High abstraction layer plotting with matplotlib.

## Project description

# pyg - A graphics class

By Alex Hagen

pyg started as a simple wrapper around matplotlib to help me keep my style the same in plotting, but now it's expanded to a full graphics suite. If you get bored reading through the first two examples, skip to the bottom. Those examples are a bit cooler.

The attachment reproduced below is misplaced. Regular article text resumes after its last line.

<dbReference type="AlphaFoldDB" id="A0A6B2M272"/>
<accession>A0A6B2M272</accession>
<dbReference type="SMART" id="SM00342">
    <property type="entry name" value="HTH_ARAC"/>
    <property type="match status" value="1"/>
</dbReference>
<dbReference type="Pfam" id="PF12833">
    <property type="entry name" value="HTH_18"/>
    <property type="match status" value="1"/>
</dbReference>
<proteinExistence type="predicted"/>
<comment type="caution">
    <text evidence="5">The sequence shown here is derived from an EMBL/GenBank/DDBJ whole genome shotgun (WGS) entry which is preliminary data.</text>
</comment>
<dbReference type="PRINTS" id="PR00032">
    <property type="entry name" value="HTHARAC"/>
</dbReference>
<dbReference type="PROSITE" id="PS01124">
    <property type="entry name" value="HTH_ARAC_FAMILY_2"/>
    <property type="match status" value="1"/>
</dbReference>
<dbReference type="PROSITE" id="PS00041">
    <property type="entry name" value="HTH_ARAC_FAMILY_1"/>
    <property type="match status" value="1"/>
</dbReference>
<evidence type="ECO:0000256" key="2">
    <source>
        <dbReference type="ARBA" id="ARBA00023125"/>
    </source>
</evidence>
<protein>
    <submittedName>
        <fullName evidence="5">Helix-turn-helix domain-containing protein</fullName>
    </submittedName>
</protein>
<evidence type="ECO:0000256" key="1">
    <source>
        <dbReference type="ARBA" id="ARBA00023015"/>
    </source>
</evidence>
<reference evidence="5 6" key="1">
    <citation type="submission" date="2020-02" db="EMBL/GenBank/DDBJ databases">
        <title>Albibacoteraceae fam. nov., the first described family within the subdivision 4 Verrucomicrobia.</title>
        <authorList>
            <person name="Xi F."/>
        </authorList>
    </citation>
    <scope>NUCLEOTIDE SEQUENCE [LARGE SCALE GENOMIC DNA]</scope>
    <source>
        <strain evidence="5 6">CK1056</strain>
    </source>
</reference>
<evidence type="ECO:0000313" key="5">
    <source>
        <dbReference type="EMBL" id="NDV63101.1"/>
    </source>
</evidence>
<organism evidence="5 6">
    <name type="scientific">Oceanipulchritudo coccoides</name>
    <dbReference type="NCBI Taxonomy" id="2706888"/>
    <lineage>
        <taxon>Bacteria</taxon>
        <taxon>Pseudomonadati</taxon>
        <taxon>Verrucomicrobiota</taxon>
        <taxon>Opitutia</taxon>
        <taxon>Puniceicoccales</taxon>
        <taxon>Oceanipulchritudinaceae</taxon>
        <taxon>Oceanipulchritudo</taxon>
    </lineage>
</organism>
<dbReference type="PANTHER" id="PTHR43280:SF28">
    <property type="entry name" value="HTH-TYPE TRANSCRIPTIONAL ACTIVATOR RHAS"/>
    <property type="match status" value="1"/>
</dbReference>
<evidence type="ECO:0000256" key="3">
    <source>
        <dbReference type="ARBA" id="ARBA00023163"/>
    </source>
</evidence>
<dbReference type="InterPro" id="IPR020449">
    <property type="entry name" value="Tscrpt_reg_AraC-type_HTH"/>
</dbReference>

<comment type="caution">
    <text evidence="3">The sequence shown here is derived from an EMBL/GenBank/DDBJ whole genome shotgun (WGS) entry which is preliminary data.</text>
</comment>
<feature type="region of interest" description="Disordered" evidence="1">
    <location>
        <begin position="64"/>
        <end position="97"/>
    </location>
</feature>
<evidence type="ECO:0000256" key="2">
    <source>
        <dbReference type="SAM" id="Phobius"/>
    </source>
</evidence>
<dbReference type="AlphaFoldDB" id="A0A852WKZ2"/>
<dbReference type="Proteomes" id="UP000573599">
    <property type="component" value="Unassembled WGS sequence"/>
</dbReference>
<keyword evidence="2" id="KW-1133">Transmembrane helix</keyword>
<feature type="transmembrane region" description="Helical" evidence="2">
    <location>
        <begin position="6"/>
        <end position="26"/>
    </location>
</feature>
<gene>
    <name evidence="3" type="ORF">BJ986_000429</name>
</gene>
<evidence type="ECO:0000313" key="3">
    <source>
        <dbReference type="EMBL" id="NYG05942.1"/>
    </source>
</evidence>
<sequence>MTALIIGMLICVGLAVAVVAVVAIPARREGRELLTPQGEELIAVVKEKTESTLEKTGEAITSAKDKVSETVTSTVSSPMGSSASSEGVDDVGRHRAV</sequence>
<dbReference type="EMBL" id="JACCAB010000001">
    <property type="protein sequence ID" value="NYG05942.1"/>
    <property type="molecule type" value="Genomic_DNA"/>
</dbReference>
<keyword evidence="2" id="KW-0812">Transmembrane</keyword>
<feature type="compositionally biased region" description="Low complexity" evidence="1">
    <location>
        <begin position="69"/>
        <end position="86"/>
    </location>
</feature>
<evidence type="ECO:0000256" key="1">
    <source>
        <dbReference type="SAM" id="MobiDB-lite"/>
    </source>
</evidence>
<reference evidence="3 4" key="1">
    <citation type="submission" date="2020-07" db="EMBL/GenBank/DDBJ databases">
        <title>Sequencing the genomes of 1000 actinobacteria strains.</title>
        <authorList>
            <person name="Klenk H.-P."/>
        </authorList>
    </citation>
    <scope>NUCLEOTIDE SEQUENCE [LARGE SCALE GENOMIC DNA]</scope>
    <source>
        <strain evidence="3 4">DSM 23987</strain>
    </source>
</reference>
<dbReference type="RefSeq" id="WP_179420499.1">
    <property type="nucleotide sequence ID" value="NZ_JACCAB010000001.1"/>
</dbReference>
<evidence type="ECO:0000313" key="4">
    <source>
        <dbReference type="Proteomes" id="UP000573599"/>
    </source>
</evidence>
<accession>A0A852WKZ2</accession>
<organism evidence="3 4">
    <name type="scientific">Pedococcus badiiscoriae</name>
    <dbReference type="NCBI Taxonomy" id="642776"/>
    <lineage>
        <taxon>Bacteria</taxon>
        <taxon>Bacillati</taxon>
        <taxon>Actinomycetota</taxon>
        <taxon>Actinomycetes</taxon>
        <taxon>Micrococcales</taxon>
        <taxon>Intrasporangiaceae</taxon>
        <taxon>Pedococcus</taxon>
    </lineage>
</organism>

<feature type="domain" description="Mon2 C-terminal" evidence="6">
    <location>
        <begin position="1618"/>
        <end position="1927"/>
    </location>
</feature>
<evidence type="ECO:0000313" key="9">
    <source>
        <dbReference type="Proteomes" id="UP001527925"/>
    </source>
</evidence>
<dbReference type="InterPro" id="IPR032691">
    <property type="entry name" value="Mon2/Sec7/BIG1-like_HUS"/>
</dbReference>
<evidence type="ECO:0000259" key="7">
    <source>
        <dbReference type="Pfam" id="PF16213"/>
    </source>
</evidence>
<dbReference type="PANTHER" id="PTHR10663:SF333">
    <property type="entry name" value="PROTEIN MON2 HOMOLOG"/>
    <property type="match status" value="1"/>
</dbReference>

## Installation

For pyg, we need quite a few requirements. Installation right now is pretty manual, but this should do the trick on unix systems:

bash
pip install numpy scipy matplotlib colours
mkdir ~/util
cd ~/util
git clone https://github.com/alexhagen/pyg -b master pyg